The first three weeks of the 2019 college football season have been fun and unpredictable, with marquee games that lived up to expectations (LSU at Texas), stunning upsets (Georgia State over Tennessee, The Citadel over Georgia Tech, Kansas over Boston College), wild rivalry games (Iowa at Iowa State) and basically all the instability we love about the sport. We've also, unfortunately, seen quite a few key injuries that have shifted the prognosis for quite a few teams.
The first three weeks also haven't done a damn thing to make us doubt our preseason title assumptions. It's feels only more likely that Alabama and Clemson will play in the national title game again, and most of the other best-looking teams (Georgia, Oklahoma, Ohio State) are top-five stalwarts or really close to it.
With such contradictory impressions, then, it's perhaps worthwhile to step back and take stock of what has and hasn't changed about the college football universe three weeks in.
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The national title race
Let's start with where things haven't changed much.
National title odds have remained remarkably similar thus far. Clemson and Alabama are the obvious favorites -- ESPN's FPI gave them an 84% and 72% chance, respectively, of reaching the CFP in the preseason, and those odds have shifted to 78% and 75% three weeks in. Georgia, LSU, Oklahoma and Notre Dame started the year with between a 29% and 40% chance, and all four are now between 33% and 39%.
There has been one major shift, though: Michigan and Ohio State have traded places.
Due to the combination of head-coaching change and quarterback change, FPI was low on the Buckeyes heading into the season. This appeared to be Michigan's best chance in ages of surpassing its chief rival.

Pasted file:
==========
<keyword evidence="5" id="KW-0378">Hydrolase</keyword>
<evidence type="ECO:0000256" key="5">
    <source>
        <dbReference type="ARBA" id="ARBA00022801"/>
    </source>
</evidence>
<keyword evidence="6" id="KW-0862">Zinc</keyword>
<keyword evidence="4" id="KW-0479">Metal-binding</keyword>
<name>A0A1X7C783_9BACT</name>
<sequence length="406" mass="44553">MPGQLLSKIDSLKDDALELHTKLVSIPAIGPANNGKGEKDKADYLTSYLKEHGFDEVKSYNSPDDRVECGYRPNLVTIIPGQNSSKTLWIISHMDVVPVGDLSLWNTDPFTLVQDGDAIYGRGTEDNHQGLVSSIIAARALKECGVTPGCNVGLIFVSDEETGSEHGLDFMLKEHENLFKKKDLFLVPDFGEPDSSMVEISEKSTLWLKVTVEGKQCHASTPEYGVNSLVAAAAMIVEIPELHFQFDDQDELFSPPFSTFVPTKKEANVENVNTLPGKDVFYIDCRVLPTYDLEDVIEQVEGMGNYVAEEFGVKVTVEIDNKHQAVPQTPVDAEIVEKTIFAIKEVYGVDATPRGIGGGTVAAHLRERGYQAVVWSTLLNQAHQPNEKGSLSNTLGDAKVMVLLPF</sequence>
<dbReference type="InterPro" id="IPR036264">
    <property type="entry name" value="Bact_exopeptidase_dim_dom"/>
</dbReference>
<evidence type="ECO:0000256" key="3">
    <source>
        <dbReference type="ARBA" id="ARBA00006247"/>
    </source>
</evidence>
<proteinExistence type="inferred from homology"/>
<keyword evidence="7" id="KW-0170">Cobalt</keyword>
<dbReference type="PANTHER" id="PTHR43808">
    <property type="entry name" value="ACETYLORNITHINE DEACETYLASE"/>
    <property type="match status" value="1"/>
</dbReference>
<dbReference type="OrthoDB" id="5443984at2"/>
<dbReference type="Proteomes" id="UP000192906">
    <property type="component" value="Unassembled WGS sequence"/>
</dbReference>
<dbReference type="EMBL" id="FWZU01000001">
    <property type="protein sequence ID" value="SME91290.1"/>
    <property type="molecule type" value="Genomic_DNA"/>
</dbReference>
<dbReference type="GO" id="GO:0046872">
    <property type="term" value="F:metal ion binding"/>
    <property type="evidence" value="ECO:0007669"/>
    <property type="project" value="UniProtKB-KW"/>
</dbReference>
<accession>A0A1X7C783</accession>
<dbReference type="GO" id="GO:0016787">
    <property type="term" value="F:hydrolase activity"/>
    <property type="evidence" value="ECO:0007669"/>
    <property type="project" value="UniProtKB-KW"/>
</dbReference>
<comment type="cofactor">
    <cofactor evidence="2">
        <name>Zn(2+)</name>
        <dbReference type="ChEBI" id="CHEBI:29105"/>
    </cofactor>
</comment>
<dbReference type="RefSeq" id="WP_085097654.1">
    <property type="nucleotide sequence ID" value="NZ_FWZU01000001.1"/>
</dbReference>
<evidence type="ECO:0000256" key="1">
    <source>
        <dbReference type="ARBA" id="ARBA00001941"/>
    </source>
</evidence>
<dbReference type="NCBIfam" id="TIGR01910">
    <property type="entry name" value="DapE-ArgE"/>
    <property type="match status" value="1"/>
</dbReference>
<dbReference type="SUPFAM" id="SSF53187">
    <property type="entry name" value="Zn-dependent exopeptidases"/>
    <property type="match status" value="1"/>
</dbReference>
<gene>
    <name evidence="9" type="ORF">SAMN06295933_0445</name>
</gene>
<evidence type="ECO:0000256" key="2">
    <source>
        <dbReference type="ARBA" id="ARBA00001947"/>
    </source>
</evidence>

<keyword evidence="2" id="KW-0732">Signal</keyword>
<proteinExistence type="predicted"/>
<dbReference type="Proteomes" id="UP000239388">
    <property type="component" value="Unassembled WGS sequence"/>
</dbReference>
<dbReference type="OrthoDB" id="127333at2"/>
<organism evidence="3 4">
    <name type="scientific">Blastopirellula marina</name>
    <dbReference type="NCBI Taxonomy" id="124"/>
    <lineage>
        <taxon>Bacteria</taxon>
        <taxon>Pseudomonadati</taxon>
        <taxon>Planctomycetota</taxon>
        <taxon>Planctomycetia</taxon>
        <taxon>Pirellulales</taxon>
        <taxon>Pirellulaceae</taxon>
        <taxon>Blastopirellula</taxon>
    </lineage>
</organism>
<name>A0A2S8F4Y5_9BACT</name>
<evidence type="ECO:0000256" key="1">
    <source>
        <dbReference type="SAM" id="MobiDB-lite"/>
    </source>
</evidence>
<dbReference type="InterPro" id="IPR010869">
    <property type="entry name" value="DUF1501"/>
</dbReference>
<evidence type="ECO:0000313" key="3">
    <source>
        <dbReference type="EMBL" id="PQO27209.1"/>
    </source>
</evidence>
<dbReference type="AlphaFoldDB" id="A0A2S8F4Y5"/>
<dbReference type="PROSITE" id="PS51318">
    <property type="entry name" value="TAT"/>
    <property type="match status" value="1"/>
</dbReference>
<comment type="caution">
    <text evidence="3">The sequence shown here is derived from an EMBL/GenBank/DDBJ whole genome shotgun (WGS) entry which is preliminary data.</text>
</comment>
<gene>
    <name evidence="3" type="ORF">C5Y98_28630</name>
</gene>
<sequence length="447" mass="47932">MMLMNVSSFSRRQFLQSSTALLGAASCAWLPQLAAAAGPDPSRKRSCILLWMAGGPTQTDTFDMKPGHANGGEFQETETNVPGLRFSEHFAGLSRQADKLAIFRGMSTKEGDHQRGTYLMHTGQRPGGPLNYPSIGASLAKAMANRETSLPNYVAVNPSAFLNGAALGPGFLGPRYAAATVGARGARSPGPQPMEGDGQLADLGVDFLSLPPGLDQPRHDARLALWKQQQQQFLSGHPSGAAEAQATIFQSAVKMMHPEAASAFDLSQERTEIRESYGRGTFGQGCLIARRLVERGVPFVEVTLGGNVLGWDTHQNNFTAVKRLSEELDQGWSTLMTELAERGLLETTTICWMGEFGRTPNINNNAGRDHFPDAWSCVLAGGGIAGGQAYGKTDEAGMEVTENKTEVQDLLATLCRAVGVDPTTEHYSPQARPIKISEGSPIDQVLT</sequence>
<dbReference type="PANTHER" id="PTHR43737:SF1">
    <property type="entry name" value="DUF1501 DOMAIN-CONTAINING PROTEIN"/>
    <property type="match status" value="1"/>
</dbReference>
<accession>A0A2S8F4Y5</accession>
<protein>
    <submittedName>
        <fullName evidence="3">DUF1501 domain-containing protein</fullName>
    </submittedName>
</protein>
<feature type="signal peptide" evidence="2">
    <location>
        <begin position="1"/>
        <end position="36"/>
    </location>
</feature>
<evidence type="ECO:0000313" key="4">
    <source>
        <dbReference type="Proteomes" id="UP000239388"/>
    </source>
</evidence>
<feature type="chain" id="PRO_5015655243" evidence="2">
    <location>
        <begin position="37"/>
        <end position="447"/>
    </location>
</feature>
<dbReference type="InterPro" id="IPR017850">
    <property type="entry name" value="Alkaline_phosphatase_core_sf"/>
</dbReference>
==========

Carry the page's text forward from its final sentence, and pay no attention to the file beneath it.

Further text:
Alas. After looking merely decent against Middle Tennessee and very shaky in a near loss to Army, the Wolverines have fallen to 15th in FPI, third best in the Big Ten East. Their odds of reaching the College Football Playoff have fallen accordingly, from 41% to 1.4%. Ohio State, meanwhile, plowed through FAU, Cincinnati and Indiana and has risen into the FPI top five. The Buckeyes' title odds have improved from 6% to 44%. One rival goes down 40 percentage points, and the other goes up 38.
Three other teams have seen their odds increase by more than 6%: UCF (from 0.1% to 8.5%), Notre Dame (from 29% to 39%) and Wisconsin (from 0% to 12%), while Oregon's Week 1 loss to Auburn has dragged the Ducks' odds from 14% to 7.9%.
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The Heisman race
Tua vs. Trevor vs. Tua vs. Trevor vs. Tua vs. Trevor. It was hard to take anybody besides Alabama's Tua Tagovailoa and Clemson's Trevor Lawrence too seriously in the preseason Heisman discussions. Tagovailoa led most of last season's race before finishing second to Oklahoma's Kyler Murray, and after a brilliant CFP performance, Lawrence, with his blue-chip pedigree, appeared ready to make his own run at the award.
That could obviously still happen, but two new contenders have emerged in the early going this year.
Current Heisman odds, per Caesars Sportsbook:
1. QB Jalen Hurts, Oklahoma (+250, up from +1200 in April)
2. QB Tua Tagovailoa, Alabama (+250, same as in April)
3. QB Joe Burrow, LSU (+450, up from greater than +10000 in April)
4. QB Trevor Lawrence, Clemson (+800, down from +200)
5. QB Sam Ehlinger, Texas (+1000, up from +2500)
6. QB Justin Fields, Ohio State (+1200, down from +1000)
7. RB Jonathan Taylor, Wisconsin (+1200, up from +2000)
8. QB Justin Herbert, Oregon (+1600, up from +3000)